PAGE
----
February is Black History Month in Canada and the US. It is also known as African-American History Month and it is observed annually for the remembrance of important people and events in the history of the African diaspora, particularly to the descendants of the West and Central Africans who were enslaved and shipped to the Americas ( mostly Brazil and US) by the way of the Atlantic slave trade.
For the last 5 weeks on Wednesday evenings there has been a mini series on television, “The Book of Negroes”, based on the award winning book by Lawrence Hill. I have been watching it and it is quite the movie with strong Nova Scotia connections!
The story follows Aminata Diallo who is forced into slavery as a child in West Africa and taken on a slave ship to the United States. She is put to work in an indigo plantation in South Carolina. After one of her slave owners takes her to New York City, she escapes to the safety of Canvas Town, an early Black settlement in lower Manhattan.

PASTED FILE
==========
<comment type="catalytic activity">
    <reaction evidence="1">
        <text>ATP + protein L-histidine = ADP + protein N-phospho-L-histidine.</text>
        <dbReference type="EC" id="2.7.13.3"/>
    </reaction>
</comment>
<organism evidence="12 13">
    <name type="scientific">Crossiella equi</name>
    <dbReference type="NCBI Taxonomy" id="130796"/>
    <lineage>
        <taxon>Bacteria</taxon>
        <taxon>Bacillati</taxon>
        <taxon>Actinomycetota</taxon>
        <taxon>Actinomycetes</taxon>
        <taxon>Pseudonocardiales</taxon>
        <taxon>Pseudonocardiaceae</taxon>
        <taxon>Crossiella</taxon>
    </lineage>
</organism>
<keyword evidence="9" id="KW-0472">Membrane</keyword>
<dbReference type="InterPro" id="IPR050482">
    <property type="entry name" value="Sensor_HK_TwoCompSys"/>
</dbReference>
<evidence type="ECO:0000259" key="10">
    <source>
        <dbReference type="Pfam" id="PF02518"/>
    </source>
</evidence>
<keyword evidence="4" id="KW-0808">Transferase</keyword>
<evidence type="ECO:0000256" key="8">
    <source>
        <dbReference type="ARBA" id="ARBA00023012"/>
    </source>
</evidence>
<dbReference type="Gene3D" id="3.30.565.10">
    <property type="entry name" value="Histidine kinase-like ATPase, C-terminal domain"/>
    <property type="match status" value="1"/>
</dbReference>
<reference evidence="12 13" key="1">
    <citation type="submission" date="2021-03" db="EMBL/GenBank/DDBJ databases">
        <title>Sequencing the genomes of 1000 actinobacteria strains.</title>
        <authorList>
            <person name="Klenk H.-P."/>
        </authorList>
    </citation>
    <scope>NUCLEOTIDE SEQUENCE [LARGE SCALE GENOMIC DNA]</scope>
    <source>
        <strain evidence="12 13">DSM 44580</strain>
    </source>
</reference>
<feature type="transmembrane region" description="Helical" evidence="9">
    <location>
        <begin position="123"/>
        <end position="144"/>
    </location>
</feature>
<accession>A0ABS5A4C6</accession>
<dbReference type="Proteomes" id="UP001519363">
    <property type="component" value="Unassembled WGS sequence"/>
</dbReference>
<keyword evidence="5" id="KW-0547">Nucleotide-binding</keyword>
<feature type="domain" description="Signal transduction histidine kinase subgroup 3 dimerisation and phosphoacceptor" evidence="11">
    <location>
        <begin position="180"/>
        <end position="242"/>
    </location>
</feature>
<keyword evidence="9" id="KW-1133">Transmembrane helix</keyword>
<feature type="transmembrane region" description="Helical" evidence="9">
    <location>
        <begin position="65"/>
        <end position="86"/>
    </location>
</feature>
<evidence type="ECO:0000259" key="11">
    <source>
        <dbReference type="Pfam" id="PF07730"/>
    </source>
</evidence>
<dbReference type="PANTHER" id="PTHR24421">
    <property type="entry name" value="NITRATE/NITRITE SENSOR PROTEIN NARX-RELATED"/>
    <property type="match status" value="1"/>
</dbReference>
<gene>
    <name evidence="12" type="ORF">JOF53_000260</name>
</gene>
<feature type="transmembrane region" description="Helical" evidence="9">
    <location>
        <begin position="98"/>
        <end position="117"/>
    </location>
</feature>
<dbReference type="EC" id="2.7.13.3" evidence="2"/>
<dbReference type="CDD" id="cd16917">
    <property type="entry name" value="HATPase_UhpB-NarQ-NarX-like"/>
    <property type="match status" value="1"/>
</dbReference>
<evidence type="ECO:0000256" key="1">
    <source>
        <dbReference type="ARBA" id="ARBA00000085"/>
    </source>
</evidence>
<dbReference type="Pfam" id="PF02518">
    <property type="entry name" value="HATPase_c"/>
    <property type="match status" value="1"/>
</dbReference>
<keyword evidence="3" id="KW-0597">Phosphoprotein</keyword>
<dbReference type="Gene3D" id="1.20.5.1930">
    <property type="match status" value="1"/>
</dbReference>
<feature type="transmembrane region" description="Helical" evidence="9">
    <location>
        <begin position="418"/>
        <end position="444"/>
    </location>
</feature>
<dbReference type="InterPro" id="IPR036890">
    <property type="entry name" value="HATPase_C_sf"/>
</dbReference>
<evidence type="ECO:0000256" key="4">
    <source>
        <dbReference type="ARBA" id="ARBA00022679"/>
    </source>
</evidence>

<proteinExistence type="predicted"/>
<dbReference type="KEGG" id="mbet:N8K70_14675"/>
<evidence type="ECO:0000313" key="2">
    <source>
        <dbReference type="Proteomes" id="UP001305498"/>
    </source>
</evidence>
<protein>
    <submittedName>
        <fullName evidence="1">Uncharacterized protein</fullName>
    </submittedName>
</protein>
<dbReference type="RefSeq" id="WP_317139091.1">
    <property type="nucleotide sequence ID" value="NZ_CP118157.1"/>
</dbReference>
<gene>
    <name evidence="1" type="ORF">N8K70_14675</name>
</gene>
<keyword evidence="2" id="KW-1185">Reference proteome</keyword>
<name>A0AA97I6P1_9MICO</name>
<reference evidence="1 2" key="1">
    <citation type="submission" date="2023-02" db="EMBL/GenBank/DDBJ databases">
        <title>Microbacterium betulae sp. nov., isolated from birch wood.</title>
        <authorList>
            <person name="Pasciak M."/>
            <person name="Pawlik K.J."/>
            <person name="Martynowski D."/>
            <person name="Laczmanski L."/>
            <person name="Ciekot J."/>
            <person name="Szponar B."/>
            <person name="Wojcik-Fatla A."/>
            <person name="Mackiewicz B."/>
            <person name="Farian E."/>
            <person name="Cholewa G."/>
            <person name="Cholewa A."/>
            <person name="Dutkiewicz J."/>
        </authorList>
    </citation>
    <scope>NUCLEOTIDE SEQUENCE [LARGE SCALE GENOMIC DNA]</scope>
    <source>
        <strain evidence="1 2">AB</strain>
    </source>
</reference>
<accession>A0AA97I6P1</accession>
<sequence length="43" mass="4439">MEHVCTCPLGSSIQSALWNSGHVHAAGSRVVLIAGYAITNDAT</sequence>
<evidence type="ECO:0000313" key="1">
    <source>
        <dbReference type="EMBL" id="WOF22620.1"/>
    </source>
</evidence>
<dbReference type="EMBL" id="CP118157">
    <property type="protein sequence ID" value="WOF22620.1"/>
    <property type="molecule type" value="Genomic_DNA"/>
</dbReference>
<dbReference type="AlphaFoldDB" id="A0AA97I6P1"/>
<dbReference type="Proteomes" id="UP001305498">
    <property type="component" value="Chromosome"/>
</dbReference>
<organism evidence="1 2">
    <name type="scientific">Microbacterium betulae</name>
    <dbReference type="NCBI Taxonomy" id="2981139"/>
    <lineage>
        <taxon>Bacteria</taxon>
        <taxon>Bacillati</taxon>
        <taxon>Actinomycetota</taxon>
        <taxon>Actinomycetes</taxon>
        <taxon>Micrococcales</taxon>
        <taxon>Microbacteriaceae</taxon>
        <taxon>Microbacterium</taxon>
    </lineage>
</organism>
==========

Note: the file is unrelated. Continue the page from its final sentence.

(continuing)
She survives the American Revolution, and helps register 3,000 black Loyalists in the Book of Negroes, a historic British military ledger that recorded their passage on ships sailing from Manhattan to Nova Scotia. Diallo ends up in Shelburne, settles and spends some time in nearby Birchtown. As an old woman, she eventually travels back to her homeland in Sierra Leone.
The series began filming in South Africa and has moved to a dozen different locations, including Shelburne and the historic Fortress of Louisbourg in Cape Breton. This was one of the biggest productions our region has ever seen. So I have really been looking forward to Wednesday evenings to see if I can catch a glimpse of familiar places. I remember hearing about it’s filming in our area and I remember back in May when we were finishing up in China seeing a pic of Academy Award winning actor Cuba Gooding Jr. at a friend’s son’s restaurant in Lunenburg when they were doing on location filming. He stopped at the Grand Banker and Adam got to meet him! Pretty cool!!!
Watching this movie has been a real eye opener, it’s hard to believe that people were really treated this way because of the color of their skin. I can’t imagine it. But then again, I guess people treat others pretty bad today for all different reasons. 😦
PS~ DID YOU KNOW? 2015 marks the launch of the Provincial Heritage Day holiday in Nova Scotia, honoring Viola Desmond (Februrary 16) and additionally, UNESCO has declared 2015 through to 2025 the “International Decade for People of African Descent: Justice, Recognition, Development.”